|(A) Fresh column:||(B) After a purification step using 30 mL E. coli lysate as sample:||(C) After cleaning the column with 1 M NaOH (3 x 2 mL):|
Fig 4: Resolution for standard proteins on a fresh column (A), after injection of 30 mL E. coli lysate (B) and after cleaning (C). Top row shows microscope pictures of the beads in the column; bottom row shows chromatograms. Column: HiTrap™ Q HP 1 mL. Sample: standard proteins.
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Resin and column parameters will influence your IEX resolution as outlined below. In addition, to help you select the most suitable IEX resin or IEX column to purify your precious protein sample, see our online selection guide.
Smaller resin particle size will improve resolution
As shown in Figure 5, a smaller chromatography bead can increase the resolution since it improves the efficiency of the column.
On the other hand, be aware that smaller particles often create an increase in back pressure and can cause column bed compression and column leakage, as well as breakage of system components if the flow rate is not decreased. Therefore, smaller particles give higher resolution, but the run times will be longer. So, the choice of the resin particle size will depend on your priorities: either resolution, or high flow rate, or an acceptable compromise of both.
Fig 5. Examples of the influence of particle size on the final resolution.
Fig 6. Two columns with the same chromatography resin and volume but different dimensions will give different resolution and different pressure.
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Prevent IEX resolution loss with correct chromatography system configuration
About peak broadening
The resolution seen from the UV detector is not always the same as the one obtained in the fraction collector, since diffusion of the peaks occurs during the transportation from the UV detector to the fraction collector. This is called peak broadening.
Note that narrow, high resolution peaks are significantly affected by the chromatography system contribution, whereas wide, more preparative peaks are relatively unaffected by the system contribution. For example, in most cases, HiTrap columns are unaffected by the system contribution, whereas high resolution columns such as MiniBeads and MonoBeads are more affected.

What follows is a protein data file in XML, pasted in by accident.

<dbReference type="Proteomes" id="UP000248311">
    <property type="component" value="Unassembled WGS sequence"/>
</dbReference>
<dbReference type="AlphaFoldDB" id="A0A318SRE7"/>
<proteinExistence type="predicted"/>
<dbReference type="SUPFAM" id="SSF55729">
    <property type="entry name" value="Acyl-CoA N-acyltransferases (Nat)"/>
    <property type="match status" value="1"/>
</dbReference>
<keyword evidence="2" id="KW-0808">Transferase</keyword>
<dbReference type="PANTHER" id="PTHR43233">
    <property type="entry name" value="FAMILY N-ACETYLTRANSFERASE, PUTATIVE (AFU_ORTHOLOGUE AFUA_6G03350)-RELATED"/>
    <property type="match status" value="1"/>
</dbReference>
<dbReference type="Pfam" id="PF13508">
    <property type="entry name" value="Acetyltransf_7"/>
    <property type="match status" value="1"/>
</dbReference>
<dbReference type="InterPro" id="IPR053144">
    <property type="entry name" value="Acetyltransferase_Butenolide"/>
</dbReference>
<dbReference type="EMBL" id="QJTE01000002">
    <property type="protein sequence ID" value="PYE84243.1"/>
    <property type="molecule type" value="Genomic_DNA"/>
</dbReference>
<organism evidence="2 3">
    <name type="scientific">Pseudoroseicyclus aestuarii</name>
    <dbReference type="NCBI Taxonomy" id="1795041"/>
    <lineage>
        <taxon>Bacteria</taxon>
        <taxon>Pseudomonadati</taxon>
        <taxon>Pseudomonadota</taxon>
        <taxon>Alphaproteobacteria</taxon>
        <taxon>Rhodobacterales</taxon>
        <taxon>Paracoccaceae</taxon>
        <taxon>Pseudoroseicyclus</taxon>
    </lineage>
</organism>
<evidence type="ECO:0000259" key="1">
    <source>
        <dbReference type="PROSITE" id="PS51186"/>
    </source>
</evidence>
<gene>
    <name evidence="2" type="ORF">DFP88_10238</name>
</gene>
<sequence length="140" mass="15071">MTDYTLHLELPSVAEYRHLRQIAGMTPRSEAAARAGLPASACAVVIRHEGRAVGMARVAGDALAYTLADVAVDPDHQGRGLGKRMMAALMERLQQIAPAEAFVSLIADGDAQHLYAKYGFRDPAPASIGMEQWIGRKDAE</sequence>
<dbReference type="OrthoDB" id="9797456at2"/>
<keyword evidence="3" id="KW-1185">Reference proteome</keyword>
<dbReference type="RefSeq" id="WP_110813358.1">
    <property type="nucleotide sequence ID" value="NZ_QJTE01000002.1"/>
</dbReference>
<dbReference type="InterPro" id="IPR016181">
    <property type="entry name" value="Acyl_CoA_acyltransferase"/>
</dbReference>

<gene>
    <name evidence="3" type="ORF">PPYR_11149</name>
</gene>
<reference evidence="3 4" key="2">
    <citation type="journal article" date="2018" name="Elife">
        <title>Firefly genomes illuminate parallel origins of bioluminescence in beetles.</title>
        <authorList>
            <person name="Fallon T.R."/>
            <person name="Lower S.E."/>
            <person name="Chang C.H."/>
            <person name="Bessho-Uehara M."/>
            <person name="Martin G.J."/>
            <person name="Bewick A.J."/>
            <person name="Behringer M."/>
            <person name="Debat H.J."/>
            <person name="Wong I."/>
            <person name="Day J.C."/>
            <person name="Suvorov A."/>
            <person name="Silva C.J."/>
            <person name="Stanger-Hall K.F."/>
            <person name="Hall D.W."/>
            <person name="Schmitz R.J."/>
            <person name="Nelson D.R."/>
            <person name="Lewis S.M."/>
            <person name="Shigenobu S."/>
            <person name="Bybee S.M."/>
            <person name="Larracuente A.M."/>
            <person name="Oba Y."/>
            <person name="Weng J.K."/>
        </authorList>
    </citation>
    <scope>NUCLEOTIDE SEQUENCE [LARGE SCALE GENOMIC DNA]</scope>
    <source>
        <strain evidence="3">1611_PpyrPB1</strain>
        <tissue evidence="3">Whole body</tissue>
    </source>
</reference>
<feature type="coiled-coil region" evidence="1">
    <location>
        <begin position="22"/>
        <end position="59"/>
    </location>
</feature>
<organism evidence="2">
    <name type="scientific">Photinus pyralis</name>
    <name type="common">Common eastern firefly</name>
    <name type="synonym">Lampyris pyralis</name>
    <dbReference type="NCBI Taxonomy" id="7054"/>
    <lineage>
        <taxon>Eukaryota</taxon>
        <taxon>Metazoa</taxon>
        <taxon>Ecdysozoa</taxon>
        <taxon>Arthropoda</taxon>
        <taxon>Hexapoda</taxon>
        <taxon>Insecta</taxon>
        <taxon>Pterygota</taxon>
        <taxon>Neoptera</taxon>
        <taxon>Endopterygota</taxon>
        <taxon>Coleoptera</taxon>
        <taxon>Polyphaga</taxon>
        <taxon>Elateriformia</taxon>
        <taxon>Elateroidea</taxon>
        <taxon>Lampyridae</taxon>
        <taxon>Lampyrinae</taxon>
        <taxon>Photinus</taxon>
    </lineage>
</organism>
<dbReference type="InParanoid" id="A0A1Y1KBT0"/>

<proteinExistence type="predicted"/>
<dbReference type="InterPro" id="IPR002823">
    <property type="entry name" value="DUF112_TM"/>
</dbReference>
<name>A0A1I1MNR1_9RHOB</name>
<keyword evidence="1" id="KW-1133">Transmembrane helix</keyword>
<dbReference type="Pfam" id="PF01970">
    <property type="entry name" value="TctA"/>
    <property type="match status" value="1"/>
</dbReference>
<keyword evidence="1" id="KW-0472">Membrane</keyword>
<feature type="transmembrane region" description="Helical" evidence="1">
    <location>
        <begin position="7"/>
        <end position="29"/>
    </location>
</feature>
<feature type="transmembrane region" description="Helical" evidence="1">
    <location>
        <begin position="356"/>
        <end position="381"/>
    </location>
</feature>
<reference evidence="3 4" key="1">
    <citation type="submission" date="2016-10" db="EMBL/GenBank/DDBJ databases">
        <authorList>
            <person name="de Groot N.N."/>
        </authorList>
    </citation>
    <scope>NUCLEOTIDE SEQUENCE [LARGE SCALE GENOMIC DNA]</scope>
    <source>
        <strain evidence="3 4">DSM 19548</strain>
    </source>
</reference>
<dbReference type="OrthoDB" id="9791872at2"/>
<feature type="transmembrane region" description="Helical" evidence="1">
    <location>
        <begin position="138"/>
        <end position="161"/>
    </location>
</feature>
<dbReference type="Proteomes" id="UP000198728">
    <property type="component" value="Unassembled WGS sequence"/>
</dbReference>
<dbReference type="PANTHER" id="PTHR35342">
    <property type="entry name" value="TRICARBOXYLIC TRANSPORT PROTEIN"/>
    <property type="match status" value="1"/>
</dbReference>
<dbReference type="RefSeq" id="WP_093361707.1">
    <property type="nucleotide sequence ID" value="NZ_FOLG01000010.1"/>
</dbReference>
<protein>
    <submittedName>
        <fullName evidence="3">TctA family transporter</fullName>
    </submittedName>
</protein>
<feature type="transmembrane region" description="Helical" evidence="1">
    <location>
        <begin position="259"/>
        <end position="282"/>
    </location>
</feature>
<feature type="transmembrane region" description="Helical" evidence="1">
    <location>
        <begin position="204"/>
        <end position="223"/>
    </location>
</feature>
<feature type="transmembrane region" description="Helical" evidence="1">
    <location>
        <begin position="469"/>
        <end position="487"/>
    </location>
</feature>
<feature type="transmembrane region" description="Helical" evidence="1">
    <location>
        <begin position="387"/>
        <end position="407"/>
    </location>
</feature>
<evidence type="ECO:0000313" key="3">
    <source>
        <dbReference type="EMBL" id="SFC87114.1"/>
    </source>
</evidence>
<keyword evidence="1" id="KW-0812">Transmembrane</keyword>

Fig 7. The resolution seen in the UV detector is affected by diffusion of the peaks, called peak broadening, during the transportation to the fraction collector. Minimize the volume (components and tubing) between the UV cell to maintain the resolution all the way to the fraction collector.
How to minimize peak broadening
To minimize peak broadening (hence maintain high resolution), it is important to keep the volume between the column and the fraction collector as small as possible.
- Use short tubing lengths between all components.
- Remove unnecessary components.
- Use capillaries with a low inner diameter.
Fig 8. Effect of tubing diameters on resolution using a specific column and mix of standard proteins
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Multistep purification: add a SEC step after IEX to improve the protein purity
Combining different techniques in your protein purification protocol is a common way to get the level of purity needed. Typically, to further improve purity after IEX, a polishing size exclusion chromatography (SEC) step can be added, where the proteins are separated according to size (Fig 9).
Explore how to best combine IEX technique with other chromatography techniques to obtain the required level of purity and yield.
Fig 9. An additional size exclusion step was added after the first ion exchange step to improve the purity. (A) The chromatogram of the ion exchange run. Analysis of the eluted fractions shows that the activity of the protein was found in three fractions. (B) These fractions were pooled, and 0.4 mL was then applied onto a size exclusion column. The results show that most of the activity was found in the main peak.